Gyro, Hero, Jyro, Say What Now?
First things first, you might want to know how to pronounce Gyro properly. The correct pronunciation is “yee-roh”, not hero or jyro. I’ve had plenty of people correct me to the contrary, should that happen to you, don’t believe them. I’ve ate more Gyro than is sensible over the years and trust me, it’s: Yee-Roh!
Classic Gyro – the basics
A classic Gyro is typically a combination of beef and lamb ground together and seasoned. The specific seasoning can vary but is usually very garlic heavy. The reformed meat is then hoisted on a vertical spit that slowly turns and is cooked. The Gyro meat is then sliced off to order.
From there, the Gyro meat is layered on a pita bread, which may or may not have spent. little time on a hot plate for extra crisp and flavor; plus, no one loves a cold pita. Standard toppings are red onion, sliced tomato and tzatzki sauce: a creamy topping of Greek yogurt and cucumber. Regional variations also include red sauce as picture above – a meaty gravy that differs from restaurant restaurant; if you find such a place, don’t be afraid to ask for both red and white sauces!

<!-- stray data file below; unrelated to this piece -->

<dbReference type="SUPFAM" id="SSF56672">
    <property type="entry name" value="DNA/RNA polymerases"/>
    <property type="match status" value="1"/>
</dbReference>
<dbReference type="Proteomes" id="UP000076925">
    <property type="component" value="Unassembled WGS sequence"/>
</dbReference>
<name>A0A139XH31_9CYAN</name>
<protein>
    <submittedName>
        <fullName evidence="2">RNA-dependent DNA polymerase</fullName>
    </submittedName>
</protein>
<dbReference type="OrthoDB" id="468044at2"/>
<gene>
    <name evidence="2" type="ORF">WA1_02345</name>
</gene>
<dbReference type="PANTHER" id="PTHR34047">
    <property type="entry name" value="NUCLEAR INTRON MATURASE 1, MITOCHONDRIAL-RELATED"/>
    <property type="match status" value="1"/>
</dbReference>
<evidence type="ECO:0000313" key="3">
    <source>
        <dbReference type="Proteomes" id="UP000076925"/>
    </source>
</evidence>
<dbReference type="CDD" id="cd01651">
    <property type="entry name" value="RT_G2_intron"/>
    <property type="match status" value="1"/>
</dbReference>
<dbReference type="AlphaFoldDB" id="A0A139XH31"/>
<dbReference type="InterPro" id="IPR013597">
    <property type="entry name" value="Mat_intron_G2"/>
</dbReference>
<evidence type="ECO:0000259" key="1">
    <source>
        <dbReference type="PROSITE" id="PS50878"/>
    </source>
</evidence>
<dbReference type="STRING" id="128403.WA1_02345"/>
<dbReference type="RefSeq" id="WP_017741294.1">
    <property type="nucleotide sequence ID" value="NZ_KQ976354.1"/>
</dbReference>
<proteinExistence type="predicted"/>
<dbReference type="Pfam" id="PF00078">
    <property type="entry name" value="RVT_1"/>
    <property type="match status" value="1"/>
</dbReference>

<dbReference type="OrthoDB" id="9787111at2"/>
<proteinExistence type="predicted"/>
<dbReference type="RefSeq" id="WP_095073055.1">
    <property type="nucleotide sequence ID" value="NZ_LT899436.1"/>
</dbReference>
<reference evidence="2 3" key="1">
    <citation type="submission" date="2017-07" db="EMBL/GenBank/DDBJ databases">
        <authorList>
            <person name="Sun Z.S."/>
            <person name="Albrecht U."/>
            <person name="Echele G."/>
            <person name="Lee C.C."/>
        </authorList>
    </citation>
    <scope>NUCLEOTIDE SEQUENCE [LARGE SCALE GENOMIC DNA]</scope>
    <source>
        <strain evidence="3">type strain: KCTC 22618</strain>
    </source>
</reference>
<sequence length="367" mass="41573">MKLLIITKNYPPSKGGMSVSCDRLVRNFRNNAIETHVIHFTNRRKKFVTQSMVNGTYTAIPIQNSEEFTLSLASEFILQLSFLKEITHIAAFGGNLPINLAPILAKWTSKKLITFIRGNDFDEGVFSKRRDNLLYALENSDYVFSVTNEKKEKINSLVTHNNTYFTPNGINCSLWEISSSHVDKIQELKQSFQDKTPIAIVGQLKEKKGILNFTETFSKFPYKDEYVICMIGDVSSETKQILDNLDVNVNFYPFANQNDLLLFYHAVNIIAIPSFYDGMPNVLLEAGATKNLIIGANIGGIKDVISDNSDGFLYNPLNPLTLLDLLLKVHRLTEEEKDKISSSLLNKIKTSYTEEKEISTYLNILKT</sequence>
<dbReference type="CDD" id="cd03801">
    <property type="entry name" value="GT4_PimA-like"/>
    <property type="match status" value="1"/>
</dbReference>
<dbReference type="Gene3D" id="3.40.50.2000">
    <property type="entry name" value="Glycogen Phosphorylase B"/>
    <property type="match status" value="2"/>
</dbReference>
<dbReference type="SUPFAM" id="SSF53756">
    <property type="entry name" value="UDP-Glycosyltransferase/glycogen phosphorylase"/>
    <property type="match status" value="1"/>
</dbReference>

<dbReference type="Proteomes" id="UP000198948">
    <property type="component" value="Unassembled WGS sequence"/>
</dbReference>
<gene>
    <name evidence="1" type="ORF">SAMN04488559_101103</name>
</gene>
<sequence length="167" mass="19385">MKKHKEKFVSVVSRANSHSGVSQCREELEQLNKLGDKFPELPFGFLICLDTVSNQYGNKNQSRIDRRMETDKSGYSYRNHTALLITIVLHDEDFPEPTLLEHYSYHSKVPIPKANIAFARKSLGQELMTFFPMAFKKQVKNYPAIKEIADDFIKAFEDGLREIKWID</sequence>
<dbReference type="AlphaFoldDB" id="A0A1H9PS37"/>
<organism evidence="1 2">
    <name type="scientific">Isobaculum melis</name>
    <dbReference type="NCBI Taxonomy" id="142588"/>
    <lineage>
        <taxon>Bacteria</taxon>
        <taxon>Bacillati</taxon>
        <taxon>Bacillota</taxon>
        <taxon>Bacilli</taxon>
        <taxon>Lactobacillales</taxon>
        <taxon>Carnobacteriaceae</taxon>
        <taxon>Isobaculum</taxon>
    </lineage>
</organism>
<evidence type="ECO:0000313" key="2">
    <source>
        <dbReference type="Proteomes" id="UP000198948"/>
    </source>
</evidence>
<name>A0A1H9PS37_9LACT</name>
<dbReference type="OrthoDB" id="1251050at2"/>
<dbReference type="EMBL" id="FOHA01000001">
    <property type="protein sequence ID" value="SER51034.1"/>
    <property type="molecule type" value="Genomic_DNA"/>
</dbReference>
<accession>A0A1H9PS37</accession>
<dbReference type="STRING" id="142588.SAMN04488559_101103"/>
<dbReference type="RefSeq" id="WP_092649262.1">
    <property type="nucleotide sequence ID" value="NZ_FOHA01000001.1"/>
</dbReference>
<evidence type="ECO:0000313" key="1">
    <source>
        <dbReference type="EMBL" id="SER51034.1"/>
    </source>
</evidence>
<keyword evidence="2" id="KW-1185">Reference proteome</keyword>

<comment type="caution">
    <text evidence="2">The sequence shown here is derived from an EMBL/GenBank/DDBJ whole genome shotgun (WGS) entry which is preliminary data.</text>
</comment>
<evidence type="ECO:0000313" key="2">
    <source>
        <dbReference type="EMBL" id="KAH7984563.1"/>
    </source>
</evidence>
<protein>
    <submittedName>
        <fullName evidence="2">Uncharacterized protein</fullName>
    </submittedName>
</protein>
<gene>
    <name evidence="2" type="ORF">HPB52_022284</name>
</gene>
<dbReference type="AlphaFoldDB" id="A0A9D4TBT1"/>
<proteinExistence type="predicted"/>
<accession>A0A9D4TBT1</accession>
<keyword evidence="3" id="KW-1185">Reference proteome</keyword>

You can enjoy a Gyro for lunch or dinner – heck it’d make a hearty breakfast too just fine. Gyros are not unlike other regional spit roasted meats like Turkish doner kebab and Mexican al pastor.
Cooking Gyros at home
I doubt many of us are going to set up the production capabilities to create our own Gyro meat. Please invite me round stat if you have your own home vertical spit and roast your own Gyro meat! The simplest way to make this dish at home is to buy remade Gyro meat; and the best I’ve found to date is from Trader Joe’s.
Not only are the Trader Joe’s Gyro Slices priced affordably, they’re also available across most of the country. There’s some debate on how the TJ slices stack up against the real deal, and I’ll confess that I’ve found my own local restaurants better. That said, you really can’t beat the fun and ease of having this solid product on hand.